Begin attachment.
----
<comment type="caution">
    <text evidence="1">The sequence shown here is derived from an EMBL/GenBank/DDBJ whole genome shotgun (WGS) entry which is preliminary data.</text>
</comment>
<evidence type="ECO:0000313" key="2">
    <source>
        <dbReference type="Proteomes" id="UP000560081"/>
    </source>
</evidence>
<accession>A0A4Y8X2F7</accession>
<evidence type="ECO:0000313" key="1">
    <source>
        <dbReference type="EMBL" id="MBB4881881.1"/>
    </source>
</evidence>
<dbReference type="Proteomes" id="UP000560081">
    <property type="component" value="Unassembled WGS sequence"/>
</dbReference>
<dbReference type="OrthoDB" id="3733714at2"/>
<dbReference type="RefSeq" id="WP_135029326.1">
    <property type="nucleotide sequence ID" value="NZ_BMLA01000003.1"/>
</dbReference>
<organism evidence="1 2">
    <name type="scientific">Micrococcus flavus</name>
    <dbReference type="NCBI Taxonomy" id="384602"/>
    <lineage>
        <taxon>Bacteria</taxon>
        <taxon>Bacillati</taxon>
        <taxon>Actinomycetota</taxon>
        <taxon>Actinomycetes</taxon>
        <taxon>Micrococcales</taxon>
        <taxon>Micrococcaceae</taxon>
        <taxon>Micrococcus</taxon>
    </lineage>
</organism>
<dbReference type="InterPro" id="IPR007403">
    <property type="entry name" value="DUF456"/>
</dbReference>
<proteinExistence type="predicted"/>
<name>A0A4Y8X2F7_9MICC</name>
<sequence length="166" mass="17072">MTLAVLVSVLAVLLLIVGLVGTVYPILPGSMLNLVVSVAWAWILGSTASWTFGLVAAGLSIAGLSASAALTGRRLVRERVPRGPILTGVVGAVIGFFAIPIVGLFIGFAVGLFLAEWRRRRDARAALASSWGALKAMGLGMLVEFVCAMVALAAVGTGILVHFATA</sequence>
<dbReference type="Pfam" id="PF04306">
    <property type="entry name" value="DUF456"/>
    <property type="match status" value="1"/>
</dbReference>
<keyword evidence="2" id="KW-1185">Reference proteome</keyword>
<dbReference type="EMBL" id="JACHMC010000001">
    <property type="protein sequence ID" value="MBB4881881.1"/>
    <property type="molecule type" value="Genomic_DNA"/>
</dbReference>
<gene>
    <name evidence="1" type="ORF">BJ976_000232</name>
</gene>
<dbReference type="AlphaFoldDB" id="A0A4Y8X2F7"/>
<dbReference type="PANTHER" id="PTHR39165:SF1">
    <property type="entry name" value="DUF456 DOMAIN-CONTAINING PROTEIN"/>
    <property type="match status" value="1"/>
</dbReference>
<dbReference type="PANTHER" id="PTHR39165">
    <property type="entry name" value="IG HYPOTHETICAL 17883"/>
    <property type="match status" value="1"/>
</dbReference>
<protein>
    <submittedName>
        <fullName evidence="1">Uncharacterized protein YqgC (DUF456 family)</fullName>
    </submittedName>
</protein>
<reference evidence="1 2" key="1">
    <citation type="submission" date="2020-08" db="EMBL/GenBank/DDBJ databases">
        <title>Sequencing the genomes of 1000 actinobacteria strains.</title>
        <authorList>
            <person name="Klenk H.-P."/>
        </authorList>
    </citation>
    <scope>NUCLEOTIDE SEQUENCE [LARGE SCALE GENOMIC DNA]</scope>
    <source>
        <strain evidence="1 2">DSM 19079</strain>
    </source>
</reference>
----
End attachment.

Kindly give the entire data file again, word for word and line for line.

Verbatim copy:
<comment type="caution">
    <text evidence="1">The sequence shown here is derived from an EMBL/GenBank/DDBJ whole genome shotgun (WGS) entry which is preliminary data.</text>
</comment>
<evidence type="ECO:0000313" key="2">
    <source>
        <dbReference type="Proteomes" id="UP000560081"/>
    </source>
</evidence>
<accession>A0A4Y8X2F7</accession>
<evidence type="ECO:0000313" key="1">
    <source>
        <dbReference type="EMBL" id="MBB4881881.1"/>
    </source>
</evidence>
<dbReference type="Proteomes" id="UP000560081">
    <property type="component" value="Unassembled WGS sequence"/>
</dbReference>
<dbReference type="OrthoDB" id="3733714at2"/>
<dbReference type="RefSeq" id="WP_135029326.1">
    <property type="nucleotide sequence ID" value="NZ_BMLA01000003.1"/>
</dbReference>
<organism evidence="1 2">
    <name type="scientific">Micrococcus flavus</name>
    <dbReference type="NCBI Taxonomy" id="384602"/>
    <lineage>
        <taxon>Bacteria</taxon>
        <taxon>Bacillati</taxon>
        <taxon>Actinomycetota</taxon>
        <taxon>Actinomycetes</taxon>
        <taxon>Micrococcales</taxon>
        <taxon>Micrococcaceae</taxon>
        <taxon>Micrococcus</taxon>
    </lineage>
</organism>
<dbReference type="InterPro" id="IPR007403">
    <property type="entry name" value="DUF456"/>
</dbReference>
<proteinExistence type="predicted"/>
<name>A0A4Y8X2F7_9MICC</name>
<sequence length="166" mass="17072">MTLAVLVSVLAVLLLIVGLVGTVYPILPGSMLNLVVSVAWAWILGSTASWTFGLVAAGLSIAGLSASAALTGRRLVRERVPRGPILTGVVGAVIGFFAIPIVGLFIGFAVGLFLAEWRRRRDARAALASSWGALKAMGLGMLVEFVCAMVALAAVGTGILVHFATA</sequence>
<dbReference type="Pfam" id="PF04306">
    <property type="entry name" value="DUF456"/>
    <property type="match status" value="1"/>
</dbReference>
<keyword evidence="2" id="KW-1185">Reference proteome</keyword>
<dbReference type="EMBL" id="JACHMC010000001">
    <property type="protein sequence ID" value="MBB4881881.1"/>
    <property type="molecule type" value="Genomic_DNA"/>
</dbReference>
<gene>
    <name evidence="1" type="ORF">BJ976_000232</name>
</gene>
<dbReference type="AlphaFoldDB" id="A0A4Y8X2F7"/>
<dbReference type="PANTHER" id="PTHR39165:SF1">
    <property type="entry name" value="DUF456 DOMAIN-CONTAINING PROTEIN"/>
    <property type="match status" value="1"/>
</dbReference>
<dbReference type="PANTHER" id="PTHR39165">
    <property type="entry name" value="IG HYPOTHETICAL 17883"/>
    <property type="match status" value="1"/>
</dbReference>
<protein>
    <submittedName>
        <fullName evidence="1">Uncharacterized protein YqgC (DUF456 family)</fullName>
    </submittedName>
</protein>
<reference evidence="1 2" key="1">
    <citation type="submission" date="2020-08" db="EMBL/GenBank/DDBJ databases">
        <title>Sequencing the genomes of 1000 actinobacteria strains.</title>
        <authorList>
            <person name="Klenk H.-P."/>
        </authorList>
    </citation>
    <scope>NUCLEOTIDE SEQUENCE [LARGE SCALE GENOMIC DNA]</scope>
    <source>
        <strain evidence="1 2">DSM 19079</strain>
    </source>
</reference>